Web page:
Wednesday, 4 May 2011

Running With GPS and HRM

I am a person who loves number. I am a person who is very competitive, always striving to better myself. Naturally with running, I enjoy seeing graph and line charts of my performance as it (hopefully) improves. I feel it really gives me something to aim for and KNOW that I am making progress. I got into the buzz of running statistics as I started C25k with Nike +GPS on my ipod touch/bluetooth GPS but it didn't work. This was a shame because the website is really nice. You can set goals and see your progress towards them and other features such as colour scaling runs. Overall it's a nice site for beginners. But as I say, my bluetooth GPS did not work with it and I was concerned that I couldn't import/export from the site should I wish to switch to another running site - it's just not flexible enough.

I tried a few different apps in the app store - making tracks, runkeeper and mapmyrun. All had their benefits, but I plumped for runkeeper in the end. I like the runkeeper website with it's built in graphs and it's integration to facebook/twitter, but I also liked the app very much and especially the audio cues at preset time or distance intervals. You can tell after say 1km your time and pace.

I used this solution for the first few weeks up to my injury and a little afterwards and was MOSTLY happy with it, but it had drawbacks.

- My ipod had to stay unlocked (sensitive to button presses) and in my pocket. This meant firstly if I wanted to see my pace at any point in time, I had to gingerly take it out of my pocket being careful not to touch the screen. I've paused many a run doing this!

- You have to wear headphones. I used the NHS C25k podcast which was great, but I found my earphones sometimes came unplugged, pausing the podcast or got snagged on a zip and fell out my ears etc - these are real distractions. One run my headphones gave out and I had no idea whether I should be running or walking!

- The GPS sometimes cut out (unbeknown to me at the time). All that hard work - none of it tracked.

- The GPS had problems with bad data points. Some runs were logged as 20-35% longer because of bad data point mapping. There is one bit of my traditional route where I go under the road and my GPS screwed every time. Correcting this took sometimes 30 minutes plus on the website and other times it was just quicker to delete the data and plot the route manually (losing pace data in the process).

- HRM function. As you get into running, you realize that tracking your heart rate would be both beneficial and cool. The options for doing this on your Ipod/iphone with runkeeper are limited to an expensive proprietary piece of hardware.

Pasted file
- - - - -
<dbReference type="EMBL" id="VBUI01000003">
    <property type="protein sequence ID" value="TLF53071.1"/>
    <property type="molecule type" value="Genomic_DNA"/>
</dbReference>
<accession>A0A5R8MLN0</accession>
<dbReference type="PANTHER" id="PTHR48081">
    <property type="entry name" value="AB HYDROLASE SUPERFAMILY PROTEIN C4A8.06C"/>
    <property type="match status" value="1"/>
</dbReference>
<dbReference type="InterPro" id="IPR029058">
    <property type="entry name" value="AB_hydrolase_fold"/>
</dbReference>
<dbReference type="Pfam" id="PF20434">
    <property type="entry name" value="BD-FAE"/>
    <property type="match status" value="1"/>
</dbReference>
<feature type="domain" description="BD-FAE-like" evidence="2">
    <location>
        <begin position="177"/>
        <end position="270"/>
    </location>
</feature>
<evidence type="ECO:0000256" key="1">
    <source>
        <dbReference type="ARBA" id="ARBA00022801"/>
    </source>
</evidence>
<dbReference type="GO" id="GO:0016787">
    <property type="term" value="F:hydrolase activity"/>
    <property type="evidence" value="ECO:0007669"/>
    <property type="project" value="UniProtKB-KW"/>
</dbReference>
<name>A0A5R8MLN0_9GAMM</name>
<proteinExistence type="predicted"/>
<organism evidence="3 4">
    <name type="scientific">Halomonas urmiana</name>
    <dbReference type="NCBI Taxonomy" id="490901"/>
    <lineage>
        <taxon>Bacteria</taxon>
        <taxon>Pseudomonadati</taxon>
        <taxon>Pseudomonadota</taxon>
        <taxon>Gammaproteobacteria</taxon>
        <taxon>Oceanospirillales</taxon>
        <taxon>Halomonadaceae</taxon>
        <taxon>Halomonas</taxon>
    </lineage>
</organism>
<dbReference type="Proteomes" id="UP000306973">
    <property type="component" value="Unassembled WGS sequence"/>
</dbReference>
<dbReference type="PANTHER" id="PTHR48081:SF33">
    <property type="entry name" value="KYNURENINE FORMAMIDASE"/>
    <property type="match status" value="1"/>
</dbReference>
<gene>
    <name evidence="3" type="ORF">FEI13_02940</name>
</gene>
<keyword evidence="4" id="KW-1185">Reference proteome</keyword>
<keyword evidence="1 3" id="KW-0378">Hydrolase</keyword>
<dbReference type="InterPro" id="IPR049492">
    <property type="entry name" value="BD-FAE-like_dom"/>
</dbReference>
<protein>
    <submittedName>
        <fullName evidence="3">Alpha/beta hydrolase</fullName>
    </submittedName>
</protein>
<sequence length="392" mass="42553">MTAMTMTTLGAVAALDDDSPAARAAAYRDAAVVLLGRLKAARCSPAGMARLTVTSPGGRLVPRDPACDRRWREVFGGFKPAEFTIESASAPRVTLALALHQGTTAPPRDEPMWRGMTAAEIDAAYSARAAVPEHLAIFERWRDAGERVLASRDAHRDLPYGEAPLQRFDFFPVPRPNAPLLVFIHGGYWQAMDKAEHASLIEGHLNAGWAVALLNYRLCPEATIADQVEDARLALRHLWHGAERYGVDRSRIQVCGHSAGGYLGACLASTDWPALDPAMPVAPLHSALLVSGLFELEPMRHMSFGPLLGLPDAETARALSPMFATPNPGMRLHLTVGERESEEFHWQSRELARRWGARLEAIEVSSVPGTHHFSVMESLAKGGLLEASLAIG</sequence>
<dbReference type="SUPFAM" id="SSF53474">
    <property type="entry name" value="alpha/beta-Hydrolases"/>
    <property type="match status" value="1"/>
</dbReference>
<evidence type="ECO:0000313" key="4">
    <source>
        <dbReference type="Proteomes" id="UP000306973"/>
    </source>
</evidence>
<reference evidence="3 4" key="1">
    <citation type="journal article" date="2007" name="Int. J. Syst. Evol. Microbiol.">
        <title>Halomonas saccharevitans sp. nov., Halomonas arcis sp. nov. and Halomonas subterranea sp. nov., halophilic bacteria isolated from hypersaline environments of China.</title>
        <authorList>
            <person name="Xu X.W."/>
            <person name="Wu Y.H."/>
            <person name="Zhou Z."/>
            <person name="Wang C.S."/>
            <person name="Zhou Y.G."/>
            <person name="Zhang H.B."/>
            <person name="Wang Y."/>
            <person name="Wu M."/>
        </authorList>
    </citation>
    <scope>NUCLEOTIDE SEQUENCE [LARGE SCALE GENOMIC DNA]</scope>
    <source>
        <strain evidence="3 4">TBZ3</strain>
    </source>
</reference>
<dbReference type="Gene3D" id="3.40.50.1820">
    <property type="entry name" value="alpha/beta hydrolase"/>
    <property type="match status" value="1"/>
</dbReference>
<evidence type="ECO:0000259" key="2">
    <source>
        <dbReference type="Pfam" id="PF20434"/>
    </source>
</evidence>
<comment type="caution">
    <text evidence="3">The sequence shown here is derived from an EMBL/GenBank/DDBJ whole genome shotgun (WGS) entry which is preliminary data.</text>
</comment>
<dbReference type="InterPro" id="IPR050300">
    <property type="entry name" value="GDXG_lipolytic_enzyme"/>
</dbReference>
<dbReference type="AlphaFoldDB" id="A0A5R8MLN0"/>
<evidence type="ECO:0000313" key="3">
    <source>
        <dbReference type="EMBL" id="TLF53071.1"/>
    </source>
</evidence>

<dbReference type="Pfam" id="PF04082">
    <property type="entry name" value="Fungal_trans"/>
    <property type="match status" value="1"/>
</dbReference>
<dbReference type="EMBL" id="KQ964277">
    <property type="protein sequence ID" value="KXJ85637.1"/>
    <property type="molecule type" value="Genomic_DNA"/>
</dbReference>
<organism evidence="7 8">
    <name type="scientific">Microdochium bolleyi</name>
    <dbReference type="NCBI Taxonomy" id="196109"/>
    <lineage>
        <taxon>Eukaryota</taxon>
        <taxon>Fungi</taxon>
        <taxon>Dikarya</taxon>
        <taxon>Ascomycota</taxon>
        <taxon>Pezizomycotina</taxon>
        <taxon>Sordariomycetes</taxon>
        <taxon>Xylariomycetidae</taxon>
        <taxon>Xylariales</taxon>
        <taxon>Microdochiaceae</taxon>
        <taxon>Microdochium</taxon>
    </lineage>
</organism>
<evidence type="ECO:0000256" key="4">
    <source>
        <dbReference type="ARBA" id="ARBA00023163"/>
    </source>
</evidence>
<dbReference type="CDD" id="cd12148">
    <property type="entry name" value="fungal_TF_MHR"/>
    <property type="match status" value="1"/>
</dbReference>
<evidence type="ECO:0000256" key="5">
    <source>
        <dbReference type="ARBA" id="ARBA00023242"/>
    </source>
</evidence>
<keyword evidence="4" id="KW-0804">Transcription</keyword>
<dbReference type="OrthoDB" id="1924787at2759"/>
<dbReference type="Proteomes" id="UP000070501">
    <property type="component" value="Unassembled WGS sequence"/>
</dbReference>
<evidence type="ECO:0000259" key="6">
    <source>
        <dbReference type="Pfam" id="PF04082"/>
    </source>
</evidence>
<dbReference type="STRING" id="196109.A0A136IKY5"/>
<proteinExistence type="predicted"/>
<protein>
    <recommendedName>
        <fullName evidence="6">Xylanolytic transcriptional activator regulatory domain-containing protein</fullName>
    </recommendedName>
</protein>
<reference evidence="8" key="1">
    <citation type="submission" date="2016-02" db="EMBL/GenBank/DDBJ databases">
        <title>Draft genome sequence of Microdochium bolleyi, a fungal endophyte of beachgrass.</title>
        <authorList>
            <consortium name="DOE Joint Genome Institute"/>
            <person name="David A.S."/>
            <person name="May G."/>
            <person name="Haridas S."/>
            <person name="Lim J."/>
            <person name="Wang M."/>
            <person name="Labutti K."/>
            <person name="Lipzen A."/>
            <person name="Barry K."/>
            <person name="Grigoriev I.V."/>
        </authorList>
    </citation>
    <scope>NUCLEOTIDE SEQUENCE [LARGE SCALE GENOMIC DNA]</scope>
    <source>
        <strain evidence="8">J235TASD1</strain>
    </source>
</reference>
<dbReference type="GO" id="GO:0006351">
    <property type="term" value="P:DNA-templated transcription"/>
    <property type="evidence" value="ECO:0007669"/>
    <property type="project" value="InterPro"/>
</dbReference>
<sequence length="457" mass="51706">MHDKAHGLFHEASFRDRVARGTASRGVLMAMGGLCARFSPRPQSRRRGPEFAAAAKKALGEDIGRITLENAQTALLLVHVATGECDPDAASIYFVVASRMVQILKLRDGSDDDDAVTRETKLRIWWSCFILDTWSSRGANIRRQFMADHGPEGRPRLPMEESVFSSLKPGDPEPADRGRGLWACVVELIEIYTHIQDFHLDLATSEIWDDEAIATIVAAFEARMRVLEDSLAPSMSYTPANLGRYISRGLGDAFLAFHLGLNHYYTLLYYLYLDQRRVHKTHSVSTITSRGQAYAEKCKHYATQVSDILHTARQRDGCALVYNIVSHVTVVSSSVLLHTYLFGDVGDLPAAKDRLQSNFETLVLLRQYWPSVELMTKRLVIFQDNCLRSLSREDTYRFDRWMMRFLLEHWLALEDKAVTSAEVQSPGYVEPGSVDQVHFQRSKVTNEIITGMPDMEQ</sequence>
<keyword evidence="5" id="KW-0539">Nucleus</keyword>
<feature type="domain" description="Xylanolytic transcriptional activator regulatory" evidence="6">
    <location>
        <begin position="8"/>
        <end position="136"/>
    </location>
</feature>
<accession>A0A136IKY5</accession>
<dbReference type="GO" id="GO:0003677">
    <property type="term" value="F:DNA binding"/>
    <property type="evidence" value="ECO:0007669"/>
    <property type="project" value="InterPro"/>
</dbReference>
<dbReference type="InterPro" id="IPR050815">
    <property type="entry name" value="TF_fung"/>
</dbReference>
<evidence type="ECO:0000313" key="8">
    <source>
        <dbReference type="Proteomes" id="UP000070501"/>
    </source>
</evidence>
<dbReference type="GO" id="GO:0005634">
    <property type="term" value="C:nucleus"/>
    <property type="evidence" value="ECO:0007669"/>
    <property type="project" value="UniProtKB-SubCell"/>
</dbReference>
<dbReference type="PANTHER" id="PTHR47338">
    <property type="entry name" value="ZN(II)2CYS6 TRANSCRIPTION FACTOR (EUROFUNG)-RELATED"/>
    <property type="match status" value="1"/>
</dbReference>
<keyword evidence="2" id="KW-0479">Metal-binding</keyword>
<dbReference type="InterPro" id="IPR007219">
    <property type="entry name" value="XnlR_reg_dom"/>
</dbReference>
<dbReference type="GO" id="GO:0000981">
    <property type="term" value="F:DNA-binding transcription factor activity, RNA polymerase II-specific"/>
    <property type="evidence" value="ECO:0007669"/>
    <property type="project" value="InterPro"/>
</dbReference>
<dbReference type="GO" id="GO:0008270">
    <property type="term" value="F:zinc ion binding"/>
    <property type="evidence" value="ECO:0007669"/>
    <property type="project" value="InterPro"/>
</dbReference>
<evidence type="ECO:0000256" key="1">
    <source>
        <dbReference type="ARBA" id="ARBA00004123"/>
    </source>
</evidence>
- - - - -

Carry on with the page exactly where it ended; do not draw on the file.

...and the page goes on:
I would point out that a new iPhone 4 worn in a specialised arm carrier would probably solve some of the above, but there was enough to make me want to switch.

My solution was a Garmin Forerunner 305. I picked one up new from Amazon for just under £100. I'm in love. Here's why:

- It's not as big as you think. Don't get me wrong, it's not an everyday watch (it's battery only lasts 10 hours) but it's light and you won't notice it.

- I can use it with the runkeeper website for posting runs to facebook twitter. You "post new activity" from the website, connect the watch via usb and hit import. There it all is, pace, HR and route.

- The GPS has been flawless. Coming home from a run and knowing that the data is accurate is how it should be. I don't have to inspect the route and spend 30 minutes correcting the route before posting it. It's entirely trustworthy. Even the bit where I run under the road is interpreted perfectly. I don't get a great deal of spare time between work, family and exercise so I REALLY appreciate this - I could not go back to the inaccurate and less functional GPS.

- Combining with Zonefive Sport Tracks software. WOW! The detail this combination can provide is totally awesome. It automatically reads the splits so I can see my running pace and my walking pace. I can see how many minutes I spent in Heart Rate Zone 4. I can see just how that bloody hill kills me and how long it took to recover.

- Preset intervals. Using the PC software, I can preset the watch to follow the C25k Intervals and have it give me a bleep countdown to the next interval.

- Totally custom display. When I am running, I can see my lap (interval) pace and time so I know that when it says 5:30m/km I need to slow down and I can see how long I've got left to recover. I also have it show my total distance so that I can push right at the end and I have it show me my current heart rate so I know if I am pushing too hard.

- I don't need to worry about pockets, headphones, valuable iDevice getting rained on/stolen - just my running :-)

I have to say that this device is one of the best gadgets I have ever owned. It has helped me understand my running and it's value has been immense.

So in summary, I just run with the 305 and then upload to both runkeeper and Sporttracks when I am done. Runkeeper gives me a nice pretty overview of how I am doing and gives me encouraging popups like "New Personal record - total distance" as well as updating my facebook profile for accountability and further encouragement. Sporttracks give me the wealth and depth of statistics about the run and helps me learn where I can improve the next time I run. Lastly, I found a plugin for Sporttracks that overlays a colour coded pace and heart rate worm over the route, just like the Nike site. This was the first eye candy cool feature I fell in love with and now I can finally have it.

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